Sermorelin Acetate Injection
Overview of Sermorelin Acetate Injection
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Sermorelin is a structurally shortened version of Growth Hormone Releasing Hormone (GHRH). It is made up of the first 29 amino acids of a naturally occurring neurohormone made in the hypothalamus. 1 Sermorelin is the most commonly used GHRH analogue medication. It can considerably increase the synthesis and release of growth hormone (GH) from pituitary gland cells, improving serum levels of GH and, as a result, insulin-like growth factor 1 (IGF-1) in both animals and humans. 23 It has the ability to regulate a confluence of hormonal signals that affect GH secretion from the anterior pituitary, including GHRH, somatostatin, insulin-like growth factor (IGF), and others. A rhythmic-circadian pattern of GH secretion is created by the positive and negative opposing regulation of growth hormone by GHRH and somatostatin, respectively. 4 Sermorelin treatment thus modifies both the pulse amplitude and frequency of GH secretion. 5 Sermorelin promotes IGF-1 production in the liver and peripheral organs after stimulating GH release from the pituitary gland. 5
Sermorelin regulates cellular activity by acting on the pituitary growth hormone releasing hormone receptor (GHRHr). GHRHr is the endogenous hormone GHRH’s and sermorelin’s natural receptor. This receptor controls growth hormone release both directly and indirectly via feedback connections with somatostatin. 6
Sermorelin is rapidly degraded after entering the bloodstream, with a biological half-life of 10-20 minutes.7 Because of the biological half-life and bioavailability of Sermorelin, treatment for growth in children with GHD must be done on a regular basis, multiple times per day as subcutaneous injections. 8 However, most cases of adult-onset GH deficiency can be treated with a single daily dose. Three (3) mcg/kg subcutaneous Sermorelin injections have been observed to mimic naturally occurring GHRH-mediated GH release reactions. 9
GHRH impacts sleep patterns by increasing the quantity of slow wave sleep (SWS), boosting sleep-related GH secretion, and decreasing cortisol secretion in addition to increasing production and secretion. 10
Sermorelin requires a healthy pituitary gland and a variety of peripheral organs to work properly. 11 12 This is because endogenous receptors control hormone secreting glands and tissues. More specifically, functioning growth hormone releasing hormone receptors (GHRHr) on somatotrophs are necessary in a functioning anterior pituitary. 11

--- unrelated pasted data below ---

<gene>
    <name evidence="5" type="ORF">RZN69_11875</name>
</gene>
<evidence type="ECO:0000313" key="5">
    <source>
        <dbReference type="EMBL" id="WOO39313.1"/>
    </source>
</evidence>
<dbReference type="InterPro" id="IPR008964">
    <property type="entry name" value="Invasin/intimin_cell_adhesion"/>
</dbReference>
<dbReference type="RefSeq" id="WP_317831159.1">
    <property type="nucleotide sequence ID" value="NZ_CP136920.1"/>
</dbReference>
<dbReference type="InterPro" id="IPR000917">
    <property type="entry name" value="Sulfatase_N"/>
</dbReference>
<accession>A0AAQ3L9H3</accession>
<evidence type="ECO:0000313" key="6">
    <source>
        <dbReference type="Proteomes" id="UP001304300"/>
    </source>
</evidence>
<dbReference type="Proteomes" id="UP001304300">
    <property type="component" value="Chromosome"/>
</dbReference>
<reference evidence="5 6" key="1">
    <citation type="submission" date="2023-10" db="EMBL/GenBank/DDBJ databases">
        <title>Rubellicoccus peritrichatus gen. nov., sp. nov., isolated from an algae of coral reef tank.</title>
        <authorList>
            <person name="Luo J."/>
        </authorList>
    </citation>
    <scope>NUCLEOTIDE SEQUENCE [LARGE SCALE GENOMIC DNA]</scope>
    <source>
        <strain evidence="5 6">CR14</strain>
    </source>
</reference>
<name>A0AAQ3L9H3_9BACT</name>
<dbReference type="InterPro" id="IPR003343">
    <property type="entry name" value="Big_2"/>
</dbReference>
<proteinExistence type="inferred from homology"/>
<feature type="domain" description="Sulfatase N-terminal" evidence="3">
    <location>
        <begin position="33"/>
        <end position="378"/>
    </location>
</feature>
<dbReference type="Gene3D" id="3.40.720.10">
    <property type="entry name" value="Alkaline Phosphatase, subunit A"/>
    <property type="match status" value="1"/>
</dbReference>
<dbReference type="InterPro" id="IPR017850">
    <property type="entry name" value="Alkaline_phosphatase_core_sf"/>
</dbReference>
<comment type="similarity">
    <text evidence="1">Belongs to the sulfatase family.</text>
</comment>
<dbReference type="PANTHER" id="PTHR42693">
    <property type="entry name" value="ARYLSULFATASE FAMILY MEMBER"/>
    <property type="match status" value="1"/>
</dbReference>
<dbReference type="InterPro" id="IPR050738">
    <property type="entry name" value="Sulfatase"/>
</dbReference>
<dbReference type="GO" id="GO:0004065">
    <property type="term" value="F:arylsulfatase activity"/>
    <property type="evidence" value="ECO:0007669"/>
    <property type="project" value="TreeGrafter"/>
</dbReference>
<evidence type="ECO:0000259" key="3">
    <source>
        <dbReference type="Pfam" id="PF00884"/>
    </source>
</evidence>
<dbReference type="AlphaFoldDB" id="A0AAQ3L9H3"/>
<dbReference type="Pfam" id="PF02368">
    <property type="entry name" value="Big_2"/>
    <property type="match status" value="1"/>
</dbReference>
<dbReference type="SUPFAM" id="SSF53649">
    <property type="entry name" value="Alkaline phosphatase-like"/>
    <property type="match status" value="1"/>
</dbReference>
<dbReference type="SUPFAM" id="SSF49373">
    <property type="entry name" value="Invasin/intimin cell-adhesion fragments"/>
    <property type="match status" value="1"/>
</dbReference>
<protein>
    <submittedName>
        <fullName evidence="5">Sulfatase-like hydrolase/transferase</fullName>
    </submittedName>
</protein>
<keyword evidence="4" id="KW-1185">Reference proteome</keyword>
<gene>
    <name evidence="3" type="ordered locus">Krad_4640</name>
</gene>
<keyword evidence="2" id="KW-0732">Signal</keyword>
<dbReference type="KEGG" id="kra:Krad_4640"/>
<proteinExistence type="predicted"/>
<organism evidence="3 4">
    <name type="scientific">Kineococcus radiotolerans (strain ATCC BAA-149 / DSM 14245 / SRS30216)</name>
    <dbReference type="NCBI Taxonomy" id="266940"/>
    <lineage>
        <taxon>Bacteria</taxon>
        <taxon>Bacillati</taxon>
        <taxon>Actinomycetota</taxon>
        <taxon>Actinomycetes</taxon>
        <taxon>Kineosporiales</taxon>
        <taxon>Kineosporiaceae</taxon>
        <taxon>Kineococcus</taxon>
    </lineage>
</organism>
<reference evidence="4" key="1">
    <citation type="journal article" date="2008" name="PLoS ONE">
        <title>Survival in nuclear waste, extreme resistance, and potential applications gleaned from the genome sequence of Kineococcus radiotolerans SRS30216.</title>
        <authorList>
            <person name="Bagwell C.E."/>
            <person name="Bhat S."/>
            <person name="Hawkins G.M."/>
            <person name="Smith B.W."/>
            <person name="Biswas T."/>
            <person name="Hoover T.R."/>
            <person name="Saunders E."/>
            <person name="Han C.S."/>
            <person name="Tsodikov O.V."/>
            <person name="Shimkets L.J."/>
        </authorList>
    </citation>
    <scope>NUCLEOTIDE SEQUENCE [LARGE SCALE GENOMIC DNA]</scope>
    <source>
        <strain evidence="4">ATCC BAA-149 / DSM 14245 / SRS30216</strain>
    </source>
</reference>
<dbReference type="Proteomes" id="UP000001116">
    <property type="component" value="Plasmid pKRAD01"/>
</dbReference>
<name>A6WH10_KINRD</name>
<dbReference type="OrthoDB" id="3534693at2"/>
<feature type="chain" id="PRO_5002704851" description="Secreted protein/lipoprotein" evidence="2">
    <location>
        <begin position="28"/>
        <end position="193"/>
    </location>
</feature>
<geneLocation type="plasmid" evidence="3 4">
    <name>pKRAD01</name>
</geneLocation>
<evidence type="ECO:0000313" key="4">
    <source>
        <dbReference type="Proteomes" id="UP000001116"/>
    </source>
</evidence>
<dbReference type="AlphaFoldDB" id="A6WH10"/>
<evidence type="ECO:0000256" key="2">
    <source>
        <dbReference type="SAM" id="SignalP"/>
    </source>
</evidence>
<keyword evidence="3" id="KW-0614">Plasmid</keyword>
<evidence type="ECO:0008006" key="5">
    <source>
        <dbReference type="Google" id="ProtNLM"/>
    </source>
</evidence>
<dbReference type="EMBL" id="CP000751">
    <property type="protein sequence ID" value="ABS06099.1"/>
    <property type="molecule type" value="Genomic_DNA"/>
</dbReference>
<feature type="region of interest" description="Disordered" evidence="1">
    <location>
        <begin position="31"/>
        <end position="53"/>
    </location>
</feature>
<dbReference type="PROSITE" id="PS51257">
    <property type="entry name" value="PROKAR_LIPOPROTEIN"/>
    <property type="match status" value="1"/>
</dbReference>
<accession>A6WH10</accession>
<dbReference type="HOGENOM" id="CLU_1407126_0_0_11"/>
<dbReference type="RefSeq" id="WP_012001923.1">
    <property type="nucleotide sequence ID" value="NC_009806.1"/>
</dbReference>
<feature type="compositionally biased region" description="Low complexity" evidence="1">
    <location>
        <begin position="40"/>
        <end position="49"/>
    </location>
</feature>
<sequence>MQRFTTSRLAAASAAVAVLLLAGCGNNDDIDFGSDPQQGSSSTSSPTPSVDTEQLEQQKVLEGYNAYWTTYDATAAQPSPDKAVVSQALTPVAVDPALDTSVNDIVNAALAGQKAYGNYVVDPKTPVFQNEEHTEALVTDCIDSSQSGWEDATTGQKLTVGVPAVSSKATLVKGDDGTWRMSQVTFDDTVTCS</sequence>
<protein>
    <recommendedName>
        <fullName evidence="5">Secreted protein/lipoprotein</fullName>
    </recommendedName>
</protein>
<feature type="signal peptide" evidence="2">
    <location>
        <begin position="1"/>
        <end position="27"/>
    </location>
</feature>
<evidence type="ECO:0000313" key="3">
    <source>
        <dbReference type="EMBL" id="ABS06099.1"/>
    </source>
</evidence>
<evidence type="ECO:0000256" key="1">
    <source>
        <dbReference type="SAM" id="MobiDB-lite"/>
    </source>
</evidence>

1.Wehrenberg WB, Ling N. 1983. “In vivo biological potency of rat and human growth hormone-releasing factor and fragments of human growth hormone-releasing factor”. Biochem Biophys Res Commun. 115 (2): 525–530.
2.Chen, R.G., et al., 1993. A comparative study of growth hormone (GH) and GH-releasing hormone (1-29)-NH2 for stimulation of growth in children with GH deficiency. Acta Paediatr Suppl, 388: p. 32-5; discussion 36.
3.Perez-Romero, A., et al., 1999. Effect of long-term GHRH and somatostatin administration on GH release and body weight in prepubertal female rats. J Physiol Biochem, 55(4): p. 315-24.
4.Tannenbaum, G.S. and Ling N. 1984. The interrelationship of growth hormone (GH)-releasing factor and somatostatin in generation of the ultradian rhythm of GH secretion. Endocrinology, 115(5): p. 1952-7.
5.Tauber, M.T., et al., 1993. Growth hormone (GH) profiles in response to continuous subcutaneous infusion of GH-releasing hormone(1-29)-NH2 in children with GH deficiency. Acta Paediatr Suppl, 388: p. 28-30; discussion 31.
6.Howard AD, Feighner SD, Cully DF et al. 1996, A Receptor in Pituitary and Hypothalamus That Functions in GH release. Science. Vol. 273, Issue 5277, pp. 974-977
7.Esposito, P., et al., 2003. PEGylation of growth hormone-releasing hormone (GRF) analogues. Adv Drug Deliv Rev, 55(10): p. 1279-91.
8.Kirk JM, Trainer PJ, Majrowski WH, Murphy J, Savage MO, Besser GM. 1994. Treatment with GHRH(1-29)NH2 in children with idiopathic short stature induces a sustained increase in growth velocity. Clin Endocrinol (Oxf). 41(4):487-93.
9.Aitman, T.J., et al., 1989. Bioactivity of growth hormone releasing hormone (1-29) analogues after SC injection in man. Peptides, 10(1): p. 1-4.
10.Steiger, A., et al., 1994. Growth hormone-releasing hormone (GHRH)-induced effects on sleep EEG and nocturnal secretion of growth hormone, cortisol and ACTH in patients with major depression. J Psychiatr Res, 28(3): p. 225-38.
11.Mayo, K.E., et al., 1995. Growth hormone-releasing hormone: synthesis and signaling. Recent Prog Horm Res, 50: p. 35-73.
12.Ceda, G.P., et al. 1987. The growth hormone (GH)-releasing hormone (GHRH)-GH-somatomedin axis: evidence for rapid inhibition of GHRH-elicited GH release by insulin-like growth factors I and II. Endocrinology, 120(4): p. 1658-62.
13.Mayo, K.E., et al., Growth hormone-releasing hormone: synthesis and signaling. Recent Prog Horm Res, 1995. 50: p. 35-73.
14.Ceda, G.P., et al., The growth hormone (GH)-releasing hormone (GHRH)-GH-somatomedin axis: evidence for rapid inhibition of GHRH-elicited GH release by insulin-like growth factors I and II. Endocrinology, 1987. 120(4): p. 1658-62.
15.Tannenbaum, G.S. and N. Ling, The interrelationship of growth hormone (GH)-releasing factor and somatostatin in generation of the ultradian rhythm of GH secretion. Endocrinology, 1984. 115(5): p. 1952-7.
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